Helpful tips: How do low-income parents tell their kids Santa isn't coming?
How do cash-strapped African-American parents tell their children that these difficult economic times make it “challenging” for Santa Claus to bring them gifts?
Although the spirit of Christmas is in the air, many low-income African-American families are not feeling so eager about it this year. Many are trying to figure how to not ruin the idea of Santa Claus for their children despite these unpredictable economic times.
Even though the economy is bad, Carole Lieberman, who is a psychiatrist and best-selling author of Coping with Terrorism: Dreams Interrupted, told theGrio that parents should not break the magic of Christmas or tell their children that Santa Claus doesn’t exist.
“The fact that things are tough this year makes it all the more important to keep this magic alive,” she said. “Parents can explain that Santa wasn’t able to bring them exactly what they asked for because he had a lot of needy children to give presents to this year.”
The impact of these difficult times was revealed in the Census Bureau racial statistics released just two weeks ago. The data indicated that the average white person last year earned income roughly 1.7 times higher than that of African-Americans. It was the widest ratio since the 1990s.
Additionally, the statistics showed that low-income African-Americans are increasing. The number of African-American households ranking among the poorest — those earning less than $15,000 — jumped from 20 percent to 26 percent over the past decade.
Yet Child Development and Behavior Specialist Betsy Brown Braun told theGrio that it doesn’t matter whether you are African-American, Asian, or any other race, because the economic times are making it a challenge for many parents to buy gifts for their children.
“It’s a sad time for every child of an unemployed parent whose money is tight right now,” Braun said to theGrio. “Kids are probably too young to understand the nature of the economy right now, so it’s hard to explain to young children the realities of the economic downturn.”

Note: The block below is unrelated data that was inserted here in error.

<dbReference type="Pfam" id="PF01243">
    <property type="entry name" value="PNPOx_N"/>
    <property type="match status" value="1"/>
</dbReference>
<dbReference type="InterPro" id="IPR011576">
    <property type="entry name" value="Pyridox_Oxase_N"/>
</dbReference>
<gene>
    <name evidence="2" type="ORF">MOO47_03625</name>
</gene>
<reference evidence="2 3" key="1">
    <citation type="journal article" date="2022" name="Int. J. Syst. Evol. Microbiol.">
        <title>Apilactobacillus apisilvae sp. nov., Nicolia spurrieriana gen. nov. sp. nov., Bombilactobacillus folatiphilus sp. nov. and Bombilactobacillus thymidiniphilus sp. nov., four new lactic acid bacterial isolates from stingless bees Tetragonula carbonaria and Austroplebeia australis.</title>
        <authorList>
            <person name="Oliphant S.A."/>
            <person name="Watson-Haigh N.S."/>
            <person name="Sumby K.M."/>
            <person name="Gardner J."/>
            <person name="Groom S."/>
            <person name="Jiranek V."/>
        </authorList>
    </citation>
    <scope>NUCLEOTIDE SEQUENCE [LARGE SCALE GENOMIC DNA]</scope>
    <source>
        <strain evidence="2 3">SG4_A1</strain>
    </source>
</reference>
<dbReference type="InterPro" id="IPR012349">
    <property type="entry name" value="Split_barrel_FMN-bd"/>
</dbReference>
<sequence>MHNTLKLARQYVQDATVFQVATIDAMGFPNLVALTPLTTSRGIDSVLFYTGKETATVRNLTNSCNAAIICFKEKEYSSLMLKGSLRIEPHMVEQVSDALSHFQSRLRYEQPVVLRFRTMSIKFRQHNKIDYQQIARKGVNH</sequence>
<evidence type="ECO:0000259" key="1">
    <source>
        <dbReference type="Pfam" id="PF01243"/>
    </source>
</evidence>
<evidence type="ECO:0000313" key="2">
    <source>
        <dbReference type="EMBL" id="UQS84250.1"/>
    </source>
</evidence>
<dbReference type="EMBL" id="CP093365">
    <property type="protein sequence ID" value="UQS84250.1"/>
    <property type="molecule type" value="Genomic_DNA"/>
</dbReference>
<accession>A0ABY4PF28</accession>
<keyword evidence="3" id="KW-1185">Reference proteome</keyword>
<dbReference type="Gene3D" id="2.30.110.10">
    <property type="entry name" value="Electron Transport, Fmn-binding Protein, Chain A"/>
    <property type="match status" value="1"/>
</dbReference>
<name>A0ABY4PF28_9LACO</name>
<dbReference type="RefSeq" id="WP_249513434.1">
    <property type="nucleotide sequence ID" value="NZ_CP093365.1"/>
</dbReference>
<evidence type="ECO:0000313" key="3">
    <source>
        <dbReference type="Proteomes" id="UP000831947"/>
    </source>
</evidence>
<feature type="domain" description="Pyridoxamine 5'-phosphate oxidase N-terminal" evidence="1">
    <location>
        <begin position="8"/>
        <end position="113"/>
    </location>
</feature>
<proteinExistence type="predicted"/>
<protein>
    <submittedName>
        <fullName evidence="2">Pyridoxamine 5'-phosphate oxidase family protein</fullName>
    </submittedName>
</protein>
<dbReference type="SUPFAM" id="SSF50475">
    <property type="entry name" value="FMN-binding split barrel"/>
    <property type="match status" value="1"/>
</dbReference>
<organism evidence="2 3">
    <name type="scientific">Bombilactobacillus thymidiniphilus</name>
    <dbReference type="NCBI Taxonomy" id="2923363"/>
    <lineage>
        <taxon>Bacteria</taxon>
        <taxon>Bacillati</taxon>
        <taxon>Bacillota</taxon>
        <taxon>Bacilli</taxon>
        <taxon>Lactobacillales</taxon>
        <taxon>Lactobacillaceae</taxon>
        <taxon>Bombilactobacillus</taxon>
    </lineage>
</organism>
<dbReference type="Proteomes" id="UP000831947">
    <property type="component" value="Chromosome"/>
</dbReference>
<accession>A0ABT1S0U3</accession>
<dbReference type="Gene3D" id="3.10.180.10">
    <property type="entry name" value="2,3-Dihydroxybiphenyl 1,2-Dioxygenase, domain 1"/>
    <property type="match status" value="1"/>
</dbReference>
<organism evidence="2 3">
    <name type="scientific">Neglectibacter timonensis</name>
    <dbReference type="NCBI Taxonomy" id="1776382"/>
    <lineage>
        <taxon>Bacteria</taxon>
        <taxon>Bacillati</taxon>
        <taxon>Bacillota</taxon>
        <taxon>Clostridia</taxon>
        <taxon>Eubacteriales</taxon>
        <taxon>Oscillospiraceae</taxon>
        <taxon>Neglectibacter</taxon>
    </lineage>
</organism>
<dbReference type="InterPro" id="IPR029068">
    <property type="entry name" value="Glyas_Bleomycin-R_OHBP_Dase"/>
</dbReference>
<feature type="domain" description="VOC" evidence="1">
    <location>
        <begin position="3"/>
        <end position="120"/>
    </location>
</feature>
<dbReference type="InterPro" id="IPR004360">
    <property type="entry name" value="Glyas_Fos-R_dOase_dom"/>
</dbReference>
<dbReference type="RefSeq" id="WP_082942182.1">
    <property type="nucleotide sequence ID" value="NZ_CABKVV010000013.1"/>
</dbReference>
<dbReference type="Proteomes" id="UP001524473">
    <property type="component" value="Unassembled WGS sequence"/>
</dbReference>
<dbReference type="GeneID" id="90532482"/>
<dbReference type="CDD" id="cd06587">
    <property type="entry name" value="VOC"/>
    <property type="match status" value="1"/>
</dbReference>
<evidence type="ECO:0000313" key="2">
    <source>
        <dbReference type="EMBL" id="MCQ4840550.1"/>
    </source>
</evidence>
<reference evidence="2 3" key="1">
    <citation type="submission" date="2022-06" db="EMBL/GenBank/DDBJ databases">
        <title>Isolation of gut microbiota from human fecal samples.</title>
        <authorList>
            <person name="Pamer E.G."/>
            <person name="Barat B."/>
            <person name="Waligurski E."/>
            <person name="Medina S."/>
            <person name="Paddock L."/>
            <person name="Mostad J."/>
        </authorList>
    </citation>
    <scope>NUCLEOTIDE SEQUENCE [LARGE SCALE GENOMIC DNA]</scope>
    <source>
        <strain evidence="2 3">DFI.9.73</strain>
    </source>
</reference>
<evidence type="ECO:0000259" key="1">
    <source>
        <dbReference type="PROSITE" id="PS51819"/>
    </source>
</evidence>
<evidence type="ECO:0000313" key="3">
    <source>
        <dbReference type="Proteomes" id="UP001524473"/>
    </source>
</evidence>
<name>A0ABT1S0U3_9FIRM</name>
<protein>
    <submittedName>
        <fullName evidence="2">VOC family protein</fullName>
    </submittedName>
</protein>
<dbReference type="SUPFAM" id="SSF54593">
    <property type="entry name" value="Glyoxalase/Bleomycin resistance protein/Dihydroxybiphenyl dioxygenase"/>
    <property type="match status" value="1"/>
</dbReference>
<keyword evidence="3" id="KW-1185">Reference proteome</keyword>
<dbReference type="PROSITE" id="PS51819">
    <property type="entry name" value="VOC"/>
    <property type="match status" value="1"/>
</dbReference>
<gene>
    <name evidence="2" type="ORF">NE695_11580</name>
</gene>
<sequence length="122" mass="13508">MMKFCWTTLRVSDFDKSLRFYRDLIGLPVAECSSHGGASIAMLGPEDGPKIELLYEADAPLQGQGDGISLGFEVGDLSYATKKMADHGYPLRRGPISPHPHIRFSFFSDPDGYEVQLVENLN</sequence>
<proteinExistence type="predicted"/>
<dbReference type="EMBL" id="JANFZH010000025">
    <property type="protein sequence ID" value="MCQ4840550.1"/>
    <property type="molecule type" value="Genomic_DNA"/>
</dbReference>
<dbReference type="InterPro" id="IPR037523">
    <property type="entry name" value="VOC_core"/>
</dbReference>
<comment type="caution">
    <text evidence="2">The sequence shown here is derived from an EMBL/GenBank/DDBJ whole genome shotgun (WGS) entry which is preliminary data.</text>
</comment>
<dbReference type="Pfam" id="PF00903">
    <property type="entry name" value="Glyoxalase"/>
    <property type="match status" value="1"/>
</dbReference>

Braun who is also the author of You’re Not The Boss Of Me: Brat Proofing Your Kids and Just Tell Me What To Say emphasized to theGrio that parents should focus on what is important during Christmas, like spending time with friends and family.
“Parents should not emphasize gift-giving,” Braun said. “They should also be really careful to keep their own guilt in check, because the child will react to whatever is negative or positive.”
In fact, one African-American woman —who wished to remain anonymous —said although she grew up in a low-income family, she perceived Christmas as a wonderful holiday centered on friends and family.
On Christmas day, her mother would tell her and her siblings that she had paid Santa for their toys, so they only received a certain amount of gifts.
Looking back, the woman said it made her and her siblings feel better about Christmas, because they still believed in Santa Claus and admired their mother for what she “was” able to get them.
Indeed, Braun said from an early age it’s important for children to grasp that Santa Claus never brings everything -let alone half—of the things on their list.
“Even children from the wealthiest families will be disappointed —unfortunately,” Braun said. “Usually children who have less will appreciate Christmas more for the small things.”